Returning the boom 10 from its traveling position to its retracted operating position is the reverse of the operation described in the immediately preceding paragraph. The shrink drum 41 is driven to wind in shrink cable 29. Since the boom 10 is already fully retracted, the effect of winding in the shrink cable 29 is to draw the obliquely mounted pulley 45 on the bottom of the first intermediate section 16 toward the obliquely mounted pulley 44 on the top of the sleeve section 15. Thus, the Winding in of the shrink cable 29 serves to drive the first intermediate section 16 out of the sleeve section 15 until it is fully extended. After the first intermediate section 16 is thus extended, the pin 72 may be placed through the aligned holes 73 and 73a in the sleeve and first intermediate sections 15 and 16 to latch the first intermediate section 16 in place. The latching pin 71 restraining the first and second intermediate sections 16 and 17 and the top section 18 in relation to each other can be withdrawn to release them and render the boom 10 fully operational.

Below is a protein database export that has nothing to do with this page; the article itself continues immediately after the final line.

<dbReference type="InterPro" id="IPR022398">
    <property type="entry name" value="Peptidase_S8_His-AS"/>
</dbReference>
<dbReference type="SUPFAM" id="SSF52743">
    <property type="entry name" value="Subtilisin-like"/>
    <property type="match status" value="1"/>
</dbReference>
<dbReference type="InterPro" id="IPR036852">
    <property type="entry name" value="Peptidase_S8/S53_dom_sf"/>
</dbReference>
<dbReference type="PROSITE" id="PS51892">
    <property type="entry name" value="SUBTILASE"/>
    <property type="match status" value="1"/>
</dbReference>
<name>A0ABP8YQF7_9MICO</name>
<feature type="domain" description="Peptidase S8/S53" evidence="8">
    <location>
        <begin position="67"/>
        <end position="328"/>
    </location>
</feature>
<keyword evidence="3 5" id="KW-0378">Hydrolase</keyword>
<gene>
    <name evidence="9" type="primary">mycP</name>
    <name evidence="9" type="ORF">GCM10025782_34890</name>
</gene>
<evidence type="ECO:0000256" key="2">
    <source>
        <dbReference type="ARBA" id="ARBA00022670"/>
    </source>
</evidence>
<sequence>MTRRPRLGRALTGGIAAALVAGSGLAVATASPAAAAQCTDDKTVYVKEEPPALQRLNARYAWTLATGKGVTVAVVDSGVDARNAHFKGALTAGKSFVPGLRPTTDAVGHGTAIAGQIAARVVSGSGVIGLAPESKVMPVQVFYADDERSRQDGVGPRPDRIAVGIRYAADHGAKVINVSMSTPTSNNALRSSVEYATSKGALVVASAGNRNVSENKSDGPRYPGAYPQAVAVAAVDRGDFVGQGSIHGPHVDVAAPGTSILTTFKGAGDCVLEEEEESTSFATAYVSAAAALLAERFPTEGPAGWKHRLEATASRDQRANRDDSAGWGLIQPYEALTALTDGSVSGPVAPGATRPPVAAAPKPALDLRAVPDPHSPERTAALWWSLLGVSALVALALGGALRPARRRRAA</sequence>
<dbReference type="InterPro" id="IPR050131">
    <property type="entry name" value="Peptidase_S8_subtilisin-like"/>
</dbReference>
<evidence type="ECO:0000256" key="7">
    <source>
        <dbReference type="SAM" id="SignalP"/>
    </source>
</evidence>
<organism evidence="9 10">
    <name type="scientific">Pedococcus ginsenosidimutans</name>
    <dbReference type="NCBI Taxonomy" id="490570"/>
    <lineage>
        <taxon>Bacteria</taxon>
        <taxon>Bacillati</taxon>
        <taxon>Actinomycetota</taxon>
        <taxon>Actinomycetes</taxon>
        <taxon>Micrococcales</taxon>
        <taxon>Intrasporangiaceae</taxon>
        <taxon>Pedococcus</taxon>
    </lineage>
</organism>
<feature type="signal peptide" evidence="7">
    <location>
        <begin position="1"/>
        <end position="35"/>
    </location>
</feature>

The above described means for stowiug the boom 10 into a traveling position may not be necessary or desirable in many embodiments of the present invention.

For example, the present invention will find valuable embodiments in yard cranes, which do not travel and therefore need no additional stowage means. Also, a short boom on a traveling crane can be more economically made without provision for a special traveling position. Finally, it may be preferable to use a telescoping boom 10 of the present invention with a boom handling apparatus such as is shown in the co-pending application Ser. No. 600,541 iiled on Dec. 9, 1966. Also, the fact that the present invention may be used with booms of any length of having any number of boom sections merits special note. In yard cranes, for example, a two-section telescoping boom in many instances will be preferable. It is also worth noting that in the preferred embodiment shown in the drawings and described above, the dead end 42 of the shrink cable 29 could as well be fastened to the top section 18 as to the rst intermediate sectionl 16.